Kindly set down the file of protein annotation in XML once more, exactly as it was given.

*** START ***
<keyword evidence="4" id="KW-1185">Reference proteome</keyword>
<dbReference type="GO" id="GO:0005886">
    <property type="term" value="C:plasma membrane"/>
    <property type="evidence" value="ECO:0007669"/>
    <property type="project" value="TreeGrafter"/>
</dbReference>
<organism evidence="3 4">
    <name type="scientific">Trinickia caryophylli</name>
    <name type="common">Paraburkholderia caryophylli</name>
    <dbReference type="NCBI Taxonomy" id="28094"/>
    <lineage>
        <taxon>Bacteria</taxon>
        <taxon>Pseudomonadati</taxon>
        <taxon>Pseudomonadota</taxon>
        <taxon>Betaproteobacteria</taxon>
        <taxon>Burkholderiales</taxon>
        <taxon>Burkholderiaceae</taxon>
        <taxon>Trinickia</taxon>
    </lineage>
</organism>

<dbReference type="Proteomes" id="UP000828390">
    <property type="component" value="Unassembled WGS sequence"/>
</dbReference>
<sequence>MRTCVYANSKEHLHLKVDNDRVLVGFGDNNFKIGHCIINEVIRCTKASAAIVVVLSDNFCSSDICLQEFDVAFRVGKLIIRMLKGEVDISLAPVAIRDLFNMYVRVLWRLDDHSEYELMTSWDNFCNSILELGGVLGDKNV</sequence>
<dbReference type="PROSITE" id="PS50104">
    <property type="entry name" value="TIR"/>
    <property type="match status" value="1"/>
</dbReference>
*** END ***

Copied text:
<keyword evidence="4" id="KW-1185">Reference proteome</keyword>
<dbReference type="GO" id="GO:0005886">
    <property type="term" value="C:plasma membrane"/>
    <property type="evidence" value="ECO:0007669"/>
    <property type="project" value="TreeGrafter"/>
</dbReference>
<organism evidence="3 4">
    <name type="scientific">Trinickia caryophylli</name>
    <name type="common">Paraburkholderia caryophylli</name>
    <dbReference type="NCBI Taxonomy" id="28094"/>
    <lineage>
        <taxon>Bacteria</taxon>
        <taxon>Pseudomonadati</taxon>
        <taxon>Pseudomonadota</taxon>
        <taxon>Betaproteobacteria</taxon>
        <taxon>Burkholderiales</taxon>
        <taxon>Burkholderiaceae</taxon>
        <taxon>Trinickia</taxon>
    </lineage>
</organism>

<dbReference type="Proteomes" id="UP000828390">
    <property type="component" value="Unassembled WGS sequence"/>
</dbReference>
<sequence>MRTCVYANSKEHLHLKVDNDRVLVGFGDNNFKIGHCIINEVIRCTKASAAIVVVLSDNFCSSDICLQEFDVAFRVGKLIIRMLKGEVDISLAPVAIRDLFNMYVRVLWRLDDHSEYELMTSWDNFCNSILELGGVLGDKNV</sequence>
<dbReference type="PROSITE" id="PS50104">
    <property type="entry name" value="TIR"/>
    <property type="match status" value="1"/>
</dbReference>